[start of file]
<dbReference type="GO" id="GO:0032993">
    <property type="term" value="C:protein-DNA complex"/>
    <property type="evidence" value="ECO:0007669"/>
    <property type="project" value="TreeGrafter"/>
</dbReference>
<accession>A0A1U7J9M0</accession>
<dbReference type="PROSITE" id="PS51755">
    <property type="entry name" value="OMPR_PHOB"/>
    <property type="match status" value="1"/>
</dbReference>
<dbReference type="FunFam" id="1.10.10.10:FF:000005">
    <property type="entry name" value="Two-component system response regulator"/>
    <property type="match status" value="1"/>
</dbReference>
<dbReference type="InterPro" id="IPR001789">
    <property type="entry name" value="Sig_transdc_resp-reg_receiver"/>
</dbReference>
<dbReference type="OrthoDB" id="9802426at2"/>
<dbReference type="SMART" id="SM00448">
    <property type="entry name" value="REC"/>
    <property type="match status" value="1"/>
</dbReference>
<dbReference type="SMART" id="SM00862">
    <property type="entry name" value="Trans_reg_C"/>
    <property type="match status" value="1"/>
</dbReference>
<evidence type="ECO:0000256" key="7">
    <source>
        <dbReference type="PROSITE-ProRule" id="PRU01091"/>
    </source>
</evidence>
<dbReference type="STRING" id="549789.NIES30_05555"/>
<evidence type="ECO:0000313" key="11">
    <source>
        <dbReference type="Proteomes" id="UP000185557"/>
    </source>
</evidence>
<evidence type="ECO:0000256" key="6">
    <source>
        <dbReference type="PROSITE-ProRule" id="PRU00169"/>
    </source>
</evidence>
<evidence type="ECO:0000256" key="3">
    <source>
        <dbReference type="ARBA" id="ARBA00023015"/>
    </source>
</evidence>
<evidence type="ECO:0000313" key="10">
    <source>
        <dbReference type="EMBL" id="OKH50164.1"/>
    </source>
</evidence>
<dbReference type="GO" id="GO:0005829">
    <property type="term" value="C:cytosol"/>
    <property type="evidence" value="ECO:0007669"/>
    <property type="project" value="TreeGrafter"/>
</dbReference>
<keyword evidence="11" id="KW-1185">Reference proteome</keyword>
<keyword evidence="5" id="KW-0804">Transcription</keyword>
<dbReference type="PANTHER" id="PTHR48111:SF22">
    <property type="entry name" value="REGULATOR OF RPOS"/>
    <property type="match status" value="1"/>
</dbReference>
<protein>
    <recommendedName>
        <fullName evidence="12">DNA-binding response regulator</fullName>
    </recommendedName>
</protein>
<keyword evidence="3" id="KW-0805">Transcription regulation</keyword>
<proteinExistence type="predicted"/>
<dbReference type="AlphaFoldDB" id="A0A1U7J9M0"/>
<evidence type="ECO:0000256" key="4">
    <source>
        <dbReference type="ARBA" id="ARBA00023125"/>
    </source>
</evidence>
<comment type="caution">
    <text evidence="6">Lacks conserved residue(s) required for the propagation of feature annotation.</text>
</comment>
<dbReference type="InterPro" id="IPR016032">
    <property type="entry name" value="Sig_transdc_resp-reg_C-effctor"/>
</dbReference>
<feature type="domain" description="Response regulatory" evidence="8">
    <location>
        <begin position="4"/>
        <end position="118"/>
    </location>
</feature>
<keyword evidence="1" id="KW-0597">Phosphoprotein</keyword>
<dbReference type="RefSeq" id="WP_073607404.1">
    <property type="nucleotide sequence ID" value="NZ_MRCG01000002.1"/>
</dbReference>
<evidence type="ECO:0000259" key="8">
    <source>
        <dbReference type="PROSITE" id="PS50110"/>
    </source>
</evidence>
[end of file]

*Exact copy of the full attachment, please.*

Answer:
<dbReference type="GO" id="GO:0032993">
    <property type="term" value="C:protein-DNA complex"/>
    <property type="evidence" value="ECO:0007669"/>
    <property type="project" value="TreeGrafter"/>
</dbReference>
<accession>A0A1U7J9M0</accession>
<dbReference type="PROSITE" id="PS51755">
    <property type="entry name" value="OMPR_PHOB"/>
    <property type="match status" value="1"/>
</dbReference>
<dbReference type="FunFam" id="1.10.10.10:FF:000005">
    <property type="entry name" value="Two-component system response regulator"/>
    <property type="match status" value="1"/>
</dbReference>
<dbReference type="InterPro" id="IPR001789">
    <property type="entry name" value="Sig_transdc_resp-reg_receiver"/>
</dbReference>
<dbReference type="OrthoDB" id="9802426at2"/>
<dbReference type="SMART" id="SM00448">
    <property type="entry name" value="REC"/>
    <property type="match status" value="1"/>
</dbReference>
<dbReference type="SMART" id="SM00862">
    <property type="entry name" value="Trans_reg_C"/>
    <property type="match status" value="1"/>
</dbReference>
<evidence type="ECO:0000256" key="7">
    <source>
        <dbReference type="PROSITE-ProRule" id="PRU01091"/>
    </source>
</evidence>
<dbReference type="STRING" id="549789.NIES30_05555"/>
<evidence type="ECO:0000313" key="11">
    <source>
        <dbReference type="Proteomes" id="UP000185557"/>
    </source>
</evidence>
<evidence type="ECO:0000256" key="6">
    <source>
        <dbReference type="PROSITE-ProRule" id="PRU00169"/>
    </source>
</evidence>
<evidence type="ECO:0000256" key="3">
    <source>
        <dbReference type="ARBA" id="ARBA00023015"/>
    </source>
</evidence>
<evidence type="ECO:0000313" key="10">
    <source>
        <dbReference type="EMBL" id="OKH50164.1"/>
    </source>
</evidence>
<dbReference type="GO" id="GO:0005829">
    <property type="term" value="C:cytosol"/>
    <property type="evidence" value="ECO:0007669"/>
    <property type="project" value="TreeGrafter"/>
</dbReference>
<keyword evidence="11" id="KW-1185">Reference proteome</keyword>
<keyword evidence="5" id="KW-0804">Transcription</keyword>
<dbReference type="PANTHER" id="PTHR48111:SF22">
    <property type="entry name" value="REGULATOR OF RPOS"/>
    <property type="match status" value="1"/>
</dbReference>
<protein>
    <recommendedName>
        <fullName evidence="12">DNA-binding response regulator</fullName>
    </recommendedName>
</protein>
<keyword evidence="3" id="KW-0805">Transcription regulation</keyword>
<proteinExistence type="predicted"/>
<dbReference type="AlphaFoldDB" id="A0A1U7J9M0"/>
<evidence type="ECO:0000256" key="4">
    <source>
        <dbReference type="ARBA" id="ARBA00023125"/>
    </source>
</evidence>
<comment type="caution">
    <text evidence="6">Lacks conserved residue(s) required for the propagation of feature annotation.</text>
</comment>
<dbReference type="InterPro" id="IPR016032">
    <property type="entry name" value="Sig_transdc_resp-reg_C-effctor"/>
</dbReference>
<feature type="domain" description="Response regulatory" evidence="8">
    <location>
        <begin position="4"/>
        <end position="118"/>
    </location>
</feature>
<keyword evidence="1" id="KW-0597">Phosphoprotein</keyword>
<dbReference type="RefSeq" id="WP_073607404.1">
    <property type="nucleotide sequence ID" value="NZ_MRCG01000002.1"/>
</dbReference>
<evidence type="ECO:0000259" key="8">
    <source>
        <dbReference type="PROSITE" id="PS50110"/>
    </source>
</evidence>